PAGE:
But it may not be that simple. Lou Anne Kling and Loretta Jaus mentioned that some farmers who were eligible for various conservation programs were denied grants. And that is where the expertise of Bruckner comes into play—she works with farmers/ranchers to help them navigate the sometimes convoluted realm of Farm Bill grants and loans.
So if you are thinking about starting up a farming or ranching operation the farm bill might be a great starting place. And if you are starting to look at the Farm Bill then Bruckner is a great resource.
By Andrew Gross
Rural communities: Keep track of your water
The flooding in rural Iowa was terrible for the cattle, the corn and the people, but what about the wastewater treatment systems? Joe Dvorak and Dennis Siders from the Midwest Assistance Program have been thinking about Midwest wastewater system for years. At the Midwest Rural Assembly yesterday, they led a learning roundtable session to talk about the problems that rural Iowa faces and the water infrastructure challenges that we all face.
The day-to-day problems of aging infrastructure, lack of funds, declining budgets, and losing knowledgeable and skilled certified operators are all of major concern. Dvorak and Siders also noted that many small communities simply pay a flat rate for water coming into the town on a main pipe, but a lot of that water is lost to inefficient distribution systems and even holes down pipe from the main pipe meter. In a world where water is becoming the new oil, water inefficiency is no longer an option especially for rural communities.
So the answer is, well, complicated. Dvorak and Siders are clear: “keep track of your water.” And although the motto is simple, the implementation is anything but easy. Small communities are not keen on mandating water meters on end-usage sources because of the added cost. Plus local governments are not even charging the actual cost of the water usage because they don’t want to add any additional costs to struggling individuals. However, Dvorak and Siders maintain that through simple steps such as monitoring usage and plugging leaks to keep wastewater out and clean water in, small towns can lower their costs and conserve one of our most important resources.
Addressing water infrastructure in rural communities is very difficult, complicated and possibly expensive but still less than the cost of doing nothing.
By Andrew Gross
Spinning wheels on rural broadband
At a learning roundtable at the Midwest Rural Assembly titled, "Broadband Regulation: What Title II Reclassification Means to Rural America" we tried to answer some tough questions: What does broadband access mean to rural America? How do different rural communities think of broadband access? What costs do rural communities bear that the urban areas don’t? Although, these questions are of central importance to rural America they are of little importance to the future of broadband. Why? The topic of broadband regulation has largely become a question of jurisdiction.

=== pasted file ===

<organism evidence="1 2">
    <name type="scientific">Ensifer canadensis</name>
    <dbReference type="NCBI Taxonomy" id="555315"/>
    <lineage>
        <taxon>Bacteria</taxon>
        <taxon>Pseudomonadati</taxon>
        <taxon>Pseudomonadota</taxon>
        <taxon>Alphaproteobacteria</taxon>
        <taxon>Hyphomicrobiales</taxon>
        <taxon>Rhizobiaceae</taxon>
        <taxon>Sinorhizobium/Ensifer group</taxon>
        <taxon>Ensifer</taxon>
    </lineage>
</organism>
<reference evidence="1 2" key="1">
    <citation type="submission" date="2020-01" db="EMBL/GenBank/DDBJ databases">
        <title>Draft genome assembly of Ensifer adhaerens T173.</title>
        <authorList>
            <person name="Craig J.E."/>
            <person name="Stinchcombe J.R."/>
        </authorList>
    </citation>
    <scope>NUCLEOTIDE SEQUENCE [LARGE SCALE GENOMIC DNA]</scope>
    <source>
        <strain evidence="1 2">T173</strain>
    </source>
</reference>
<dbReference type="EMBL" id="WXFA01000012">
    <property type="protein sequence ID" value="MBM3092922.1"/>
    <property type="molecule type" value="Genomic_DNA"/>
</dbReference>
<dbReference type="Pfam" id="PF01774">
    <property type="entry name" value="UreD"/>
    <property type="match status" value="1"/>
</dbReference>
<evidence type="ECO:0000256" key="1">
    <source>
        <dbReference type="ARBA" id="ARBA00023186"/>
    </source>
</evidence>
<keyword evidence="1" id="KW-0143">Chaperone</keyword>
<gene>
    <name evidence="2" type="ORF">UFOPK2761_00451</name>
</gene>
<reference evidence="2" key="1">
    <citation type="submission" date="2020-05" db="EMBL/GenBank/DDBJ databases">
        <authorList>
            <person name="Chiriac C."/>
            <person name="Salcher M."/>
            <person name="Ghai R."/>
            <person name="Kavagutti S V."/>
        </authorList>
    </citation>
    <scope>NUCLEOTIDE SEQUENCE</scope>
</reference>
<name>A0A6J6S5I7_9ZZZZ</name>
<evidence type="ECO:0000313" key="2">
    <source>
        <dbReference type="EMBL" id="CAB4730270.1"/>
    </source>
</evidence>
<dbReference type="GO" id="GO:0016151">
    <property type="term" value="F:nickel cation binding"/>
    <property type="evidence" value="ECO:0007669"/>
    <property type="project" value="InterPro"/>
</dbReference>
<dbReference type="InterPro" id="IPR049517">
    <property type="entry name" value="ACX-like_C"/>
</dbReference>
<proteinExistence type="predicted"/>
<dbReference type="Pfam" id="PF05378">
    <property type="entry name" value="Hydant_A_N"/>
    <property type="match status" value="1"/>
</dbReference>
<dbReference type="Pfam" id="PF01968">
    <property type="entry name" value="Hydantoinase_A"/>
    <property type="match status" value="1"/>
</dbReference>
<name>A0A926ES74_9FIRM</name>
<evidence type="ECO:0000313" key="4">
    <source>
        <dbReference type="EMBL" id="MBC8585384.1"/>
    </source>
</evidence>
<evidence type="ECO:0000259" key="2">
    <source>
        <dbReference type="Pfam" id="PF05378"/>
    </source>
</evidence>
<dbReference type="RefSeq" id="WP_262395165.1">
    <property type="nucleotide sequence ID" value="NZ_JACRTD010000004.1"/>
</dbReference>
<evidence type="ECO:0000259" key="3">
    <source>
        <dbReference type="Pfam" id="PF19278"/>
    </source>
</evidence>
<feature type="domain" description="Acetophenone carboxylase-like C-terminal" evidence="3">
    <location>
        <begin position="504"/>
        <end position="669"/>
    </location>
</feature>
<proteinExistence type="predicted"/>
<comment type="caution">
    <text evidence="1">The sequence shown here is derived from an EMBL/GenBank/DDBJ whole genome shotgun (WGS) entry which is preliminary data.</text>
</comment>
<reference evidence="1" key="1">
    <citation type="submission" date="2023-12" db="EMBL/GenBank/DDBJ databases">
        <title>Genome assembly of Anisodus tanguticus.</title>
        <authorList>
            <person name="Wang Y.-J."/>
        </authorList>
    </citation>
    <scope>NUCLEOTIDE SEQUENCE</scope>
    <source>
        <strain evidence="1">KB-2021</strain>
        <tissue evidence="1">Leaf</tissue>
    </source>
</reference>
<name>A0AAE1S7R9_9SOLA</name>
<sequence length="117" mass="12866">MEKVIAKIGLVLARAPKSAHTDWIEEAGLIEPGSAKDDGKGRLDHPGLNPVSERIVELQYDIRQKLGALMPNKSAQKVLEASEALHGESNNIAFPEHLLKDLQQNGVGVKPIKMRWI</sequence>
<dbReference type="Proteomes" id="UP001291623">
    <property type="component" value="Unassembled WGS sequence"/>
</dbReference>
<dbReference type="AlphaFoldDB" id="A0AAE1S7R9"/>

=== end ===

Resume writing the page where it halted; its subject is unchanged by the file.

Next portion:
Pursuant to the 1996 Communication Regulation Act, the question of whether or not the Federal Communications Commission has regulatory authority over broadband has been anything but clear. Is broadband a communication service and therefore regulated by Title II or is it an information service and therefore not required to comply with Title II regulation? Without answering this question we won’t be able to talk about the more difficult questions of what to do about broadband access in rural locations, according to Parul Desai (Media Access Project) and Edyael Casaperalta (Center for Rural Strategies). We discussed the National Broadband Policy (proposed FCC regulation), but both Desai and Casaperalta stated that even if they thought the new policy to be wonderful, it will be locked up court because it’s impossible to know if the FCC has the regulatory authority to enact any of its proposals.
Desai and Casaperalta advocated for the importance of FCC regulation on broadband and mentioned some other possibilities to increase rural access to broadband. But in the end this roundtable was dominated by a single theme: The FCC needs to make clear its regulatory authority over broadband. Until this happens all wheels are simply spinning.
By Andrew Gross
August 16, 2010
Listening to the call of your hometown
"I felt like I had nursed a low-grade feud with where I grew up" for many years, Debra Marquart told participants at the Midwest Rural Assembly in South Souix City, Iowa this morning. Marquart is an English Professor at Iowa State University and author of the book, The Horizontal World: Growing up Wild in the Middle of Nowhere.
The book, spurred by the death of her father and wanting to understand more about the North Dakota town where she grew up, is the culmination of 14 years of research in small town libraries, cemetaries and interviews. Marquart left the small town of Napolean at age 17, but always carried the photo of the long road leading to her house with her. She went to college, toured with rock bands and then found teaching. The book documents her journey to learn more about the hometown and farm she grew up on but didn't pay attention to during much of her childhood spent working on the farm. As she described it, people there "lived on the narrow margin of life."
Her great grandfather emigrated from Russia in 1886 and built a large house with a balcony to look out over his acreage with the hope that future generations of his family would live on the land. But growing up in the 60s and 70s, Marquart couldn't wait to leave.